Tips for Making Travel in Australia Less Expensive
Australia is one of the most expensive countries on the planet at the moment. High costs of living, high wages and a relatively stable economy mean that Australia hasn’t suffered the way the US or Europe has economically. Combined with the expense of buying Australian dollars and the cost involved in reaching Australia initially, it can be a very expensive place for travellers.
We’ve spent 3+ months a year in Australia for the past three years so have gathered some tips for making travel in Australia just a bit less expensive.
Here are ten of my top ten tips for making travel in Australia less expensive:
1. Rent cars from local, off airport companies. Not only is the cost of renting the vehicle much cheaper any added extras like carseats or GPS units are also significantly less expensive. You can find them by searching on Google. They often won’t show up in any car rental aggregator sites.
2. Do a vehicle relocation. Australia is a big country and lots of tourists choose to travel one-way meaning rental car and camper companies need to move vehicles around a lot. You get a cheap rental, like $1 per day, and sometimes even fuel vouchers towards your journey. The only catch is the limited amount of time you can take to complete the relocation.
3. Book flights from outside of Australia. You can save a few dollars on domestic flights by booking through flight search engines with a better currency conversion. Have a look at buying your Jetstar flights through Expedia.co.jp as an example.
4. Sign up for airline newsletters. The main airlines flying domestically in Australia are Qantas, Jetstar, Virgin Australia and Tiger Airways. Sign up to their newsletters & Facebook pages and watch out for deals. Jetstar have a weekly Friday Fare Frenzy and Tiger have weekly deals for email subscribers too.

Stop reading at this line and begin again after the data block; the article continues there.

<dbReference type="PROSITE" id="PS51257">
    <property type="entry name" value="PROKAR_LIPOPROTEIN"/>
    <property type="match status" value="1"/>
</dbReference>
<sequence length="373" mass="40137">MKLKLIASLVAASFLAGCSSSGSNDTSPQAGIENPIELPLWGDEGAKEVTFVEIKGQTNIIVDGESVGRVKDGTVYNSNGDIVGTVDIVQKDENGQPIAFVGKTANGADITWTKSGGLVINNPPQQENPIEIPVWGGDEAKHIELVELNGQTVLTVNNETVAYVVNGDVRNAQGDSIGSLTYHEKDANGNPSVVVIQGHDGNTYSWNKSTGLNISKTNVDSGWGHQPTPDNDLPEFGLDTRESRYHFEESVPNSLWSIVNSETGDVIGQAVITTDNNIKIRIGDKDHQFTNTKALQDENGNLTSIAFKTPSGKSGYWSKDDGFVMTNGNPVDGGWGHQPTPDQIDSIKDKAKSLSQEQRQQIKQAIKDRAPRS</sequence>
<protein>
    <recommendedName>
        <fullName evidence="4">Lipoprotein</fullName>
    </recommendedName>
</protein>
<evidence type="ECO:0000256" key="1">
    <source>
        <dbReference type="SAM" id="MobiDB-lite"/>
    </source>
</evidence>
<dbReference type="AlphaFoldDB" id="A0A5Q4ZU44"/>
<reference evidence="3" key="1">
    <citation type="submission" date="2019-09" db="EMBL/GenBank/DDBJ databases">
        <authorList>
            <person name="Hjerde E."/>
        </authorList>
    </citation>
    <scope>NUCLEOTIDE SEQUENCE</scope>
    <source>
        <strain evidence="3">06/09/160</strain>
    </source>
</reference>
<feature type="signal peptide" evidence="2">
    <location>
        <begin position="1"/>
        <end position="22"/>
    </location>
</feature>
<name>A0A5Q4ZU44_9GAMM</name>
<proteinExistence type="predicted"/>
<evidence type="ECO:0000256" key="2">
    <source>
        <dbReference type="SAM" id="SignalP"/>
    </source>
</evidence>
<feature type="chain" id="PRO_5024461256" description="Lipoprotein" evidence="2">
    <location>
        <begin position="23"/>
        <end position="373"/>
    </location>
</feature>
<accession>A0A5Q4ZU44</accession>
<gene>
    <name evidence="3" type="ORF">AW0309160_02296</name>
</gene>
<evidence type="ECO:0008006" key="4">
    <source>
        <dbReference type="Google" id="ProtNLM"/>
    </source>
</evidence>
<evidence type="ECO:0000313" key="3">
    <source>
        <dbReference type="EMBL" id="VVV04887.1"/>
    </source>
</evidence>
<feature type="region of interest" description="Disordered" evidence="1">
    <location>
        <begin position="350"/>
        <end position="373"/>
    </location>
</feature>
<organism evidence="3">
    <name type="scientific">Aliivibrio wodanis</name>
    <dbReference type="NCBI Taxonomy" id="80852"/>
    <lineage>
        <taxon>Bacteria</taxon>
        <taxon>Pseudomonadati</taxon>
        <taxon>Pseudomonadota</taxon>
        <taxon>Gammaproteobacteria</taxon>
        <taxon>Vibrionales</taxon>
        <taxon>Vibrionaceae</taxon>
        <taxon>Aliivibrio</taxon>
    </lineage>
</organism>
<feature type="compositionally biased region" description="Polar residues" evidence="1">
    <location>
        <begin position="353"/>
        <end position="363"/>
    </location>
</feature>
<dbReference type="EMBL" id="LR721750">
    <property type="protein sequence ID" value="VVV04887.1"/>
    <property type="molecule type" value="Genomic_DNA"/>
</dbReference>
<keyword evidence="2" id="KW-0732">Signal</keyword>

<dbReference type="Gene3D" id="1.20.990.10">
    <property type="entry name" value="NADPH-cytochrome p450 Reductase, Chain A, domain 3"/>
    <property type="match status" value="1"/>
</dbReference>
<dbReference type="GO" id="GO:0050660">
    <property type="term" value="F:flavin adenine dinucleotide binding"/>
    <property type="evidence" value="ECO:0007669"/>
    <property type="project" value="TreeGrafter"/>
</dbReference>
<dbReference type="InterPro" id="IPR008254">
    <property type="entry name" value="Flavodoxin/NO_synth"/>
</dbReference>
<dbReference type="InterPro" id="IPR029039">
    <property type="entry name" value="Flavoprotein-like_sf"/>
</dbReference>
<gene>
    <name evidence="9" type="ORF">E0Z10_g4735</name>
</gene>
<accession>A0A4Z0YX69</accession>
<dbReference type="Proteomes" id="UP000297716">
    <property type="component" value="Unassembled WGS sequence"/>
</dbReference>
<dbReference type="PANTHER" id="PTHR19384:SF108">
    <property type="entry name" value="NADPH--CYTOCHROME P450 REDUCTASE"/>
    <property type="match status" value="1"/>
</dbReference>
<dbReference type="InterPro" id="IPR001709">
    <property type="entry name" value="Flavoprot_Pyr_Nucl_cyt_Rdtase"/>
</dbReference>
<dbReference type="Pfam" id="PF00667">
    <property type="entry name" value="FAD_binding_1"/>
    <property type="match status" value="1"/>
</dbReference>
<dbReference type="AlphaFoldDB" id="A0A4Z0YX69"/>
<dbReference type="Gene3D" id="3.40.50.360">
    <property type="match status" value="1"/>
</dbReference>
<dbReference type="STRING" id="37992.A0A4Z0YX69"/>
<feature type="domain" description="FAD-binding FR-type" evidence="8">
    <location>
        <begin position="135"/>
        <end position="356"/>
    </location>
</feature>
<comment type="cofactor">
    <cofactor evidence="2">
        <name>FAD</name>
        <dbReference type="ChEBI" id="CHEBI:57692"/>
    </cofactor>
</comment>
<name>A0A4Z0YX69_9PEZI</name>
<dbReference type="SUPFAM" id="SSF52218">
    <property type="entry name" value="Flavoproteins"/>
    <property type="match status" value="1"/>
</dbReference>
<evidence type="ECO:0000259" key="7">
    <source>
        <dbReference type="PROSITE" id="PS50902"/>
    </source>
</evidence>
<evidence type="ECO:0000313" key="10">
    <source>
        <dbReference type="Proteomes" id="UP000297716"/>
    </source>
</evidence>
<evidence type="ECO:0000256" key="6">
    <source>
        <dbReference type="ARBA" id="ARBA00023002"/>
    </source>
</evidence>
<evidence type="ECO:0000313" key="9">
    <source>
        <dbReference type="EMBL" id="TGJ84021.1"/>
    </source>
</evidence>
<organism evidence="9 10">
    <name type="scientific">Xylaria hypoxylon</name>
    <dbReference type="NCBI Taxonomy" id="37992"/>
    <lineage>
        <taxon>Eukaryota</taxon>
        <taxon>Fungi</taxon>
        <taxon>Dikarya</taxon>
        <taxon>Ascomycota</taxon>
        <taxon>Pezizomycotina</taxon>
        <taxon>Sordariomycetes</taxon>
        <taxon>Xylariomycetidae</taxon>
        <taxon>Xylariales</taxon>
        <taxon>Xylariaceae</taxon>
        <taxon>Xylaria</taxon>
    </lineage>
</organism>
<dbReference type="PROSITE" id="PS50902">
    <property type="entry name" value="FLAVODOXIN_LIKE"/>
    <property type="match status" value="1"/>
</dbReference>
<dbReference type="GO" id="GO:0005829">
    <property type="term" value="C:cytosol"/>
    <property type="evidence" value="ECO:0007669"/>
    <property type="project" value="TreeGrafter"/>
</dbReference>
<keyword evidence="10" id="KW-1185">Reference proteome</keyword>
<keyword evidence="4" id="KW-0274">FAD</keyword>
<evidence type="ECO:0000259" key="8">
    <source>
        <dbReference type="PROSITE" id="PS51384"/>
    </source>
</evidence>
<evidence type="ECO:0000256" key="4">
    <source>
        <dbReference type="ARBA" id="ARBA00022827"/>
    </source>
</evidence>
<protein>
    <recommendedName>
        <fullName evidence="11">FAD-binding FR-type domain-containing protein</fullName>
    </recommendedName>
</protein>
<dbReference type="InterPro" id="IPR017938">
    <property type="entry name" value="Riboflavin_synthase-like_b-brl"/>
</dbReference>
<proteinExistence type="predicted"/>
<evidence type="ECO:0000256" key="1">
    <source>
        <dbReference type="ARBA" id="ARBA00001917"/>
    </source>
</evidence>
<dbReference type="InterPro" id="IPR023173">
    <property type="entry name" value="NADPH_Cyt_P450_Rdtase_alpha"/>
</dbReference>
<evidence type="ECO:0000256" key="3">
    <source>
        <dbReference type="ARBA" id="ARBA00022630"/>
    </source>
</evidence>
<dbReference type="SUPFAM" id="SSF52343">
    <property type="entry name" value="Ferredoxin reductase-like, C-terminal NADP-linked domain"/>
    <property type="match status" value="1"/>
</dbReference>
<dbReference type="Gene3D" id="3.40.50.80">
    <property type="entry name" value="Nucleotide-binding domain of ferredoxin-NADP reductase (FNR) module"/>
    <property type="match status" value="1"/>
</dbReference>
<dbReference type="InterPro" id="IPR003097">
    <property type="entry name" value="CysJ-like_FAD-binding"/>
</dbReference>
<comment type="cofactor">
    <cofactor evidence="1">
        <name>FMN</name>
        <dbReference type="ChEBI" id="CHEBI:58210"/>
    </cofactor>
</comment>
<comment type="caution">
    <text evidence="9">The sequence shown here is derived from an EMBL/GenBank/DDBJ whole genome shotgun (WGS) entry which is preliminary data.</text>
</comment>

5. Don’t pay cash on city buses! The fare is always much more (sometime more than double) when you pay cash on boarding the bus. Instead, get a transport pass or re-loadable swipe card. You can get these from convenience stores and newsagents. Stick with buses when you’re travelling around a central city. A bus-only transport pass in Sydney is MUCH cheaper than one that lets you use rail or ferries. Pay for those only when you need to.
6. Book an airport shuttle. Taxis are expensive in Australia so don’t rely on them as an option for getting to or from the airport. Or take a public bus. Catching the train in from Sydney is quick and convenient but actually super expensive.
7. Watch Groupon for accommodation deals. Once you’re a month or two out from your trip, sign up to Groupon Australia and get the email alerts for their travel deals. You’ll find lots of city hotels on for 1-2 night stays as well as longer stays in holiday destinations like the Sunshine Coast and Gold Coast.
8. Book mystery hotels. Wotif.com is my favourite site for booking hotels in Australia (and New Zealand). The have great hotel deals all the time but also do mystery hotels. A mystery hotel means you won’t know the exact name of the hotel before you book but you can narrow down search results by criteria like location, star rating etc. You can pretty much work out which hotel you’re booking by checking the amenities list and comparing it to the hotels listed. Priceline is another great way to book mystery hotels cheaply. Read my guide on using Priceline Express Deals here.
9. Self cater where you can. If you’re staying in an apartment or hostel or touring in a campervan it’s easy to self-cater. Supermarket food in Australia is a lot more reasonable than eating out as wages are high for restaurant workers. Even if you’re not staying somewhere with catering facilities, the weather in Australia is great for picnicing and eating outdoors. It’s really easy to find shared gas BBQs in common areas in parks and beachfronts too.
10. Search for coupons and vouchers. -Supermarket dockets (receipts) in Australia have really great coupons on the back for local attractions, cheap eats and discount hotels. You’ll almost always get a fuel voucher on your supermarket docket too. Entertainment books are also a great source for vouchers for dining and activities if you can get your hands on one (you might need a local to help you). Look on Groupon for activities and dining vouchers too.
Got any more tips for making travel in Australia less expensive?
Leave me a comment below. I’d love to know your tips!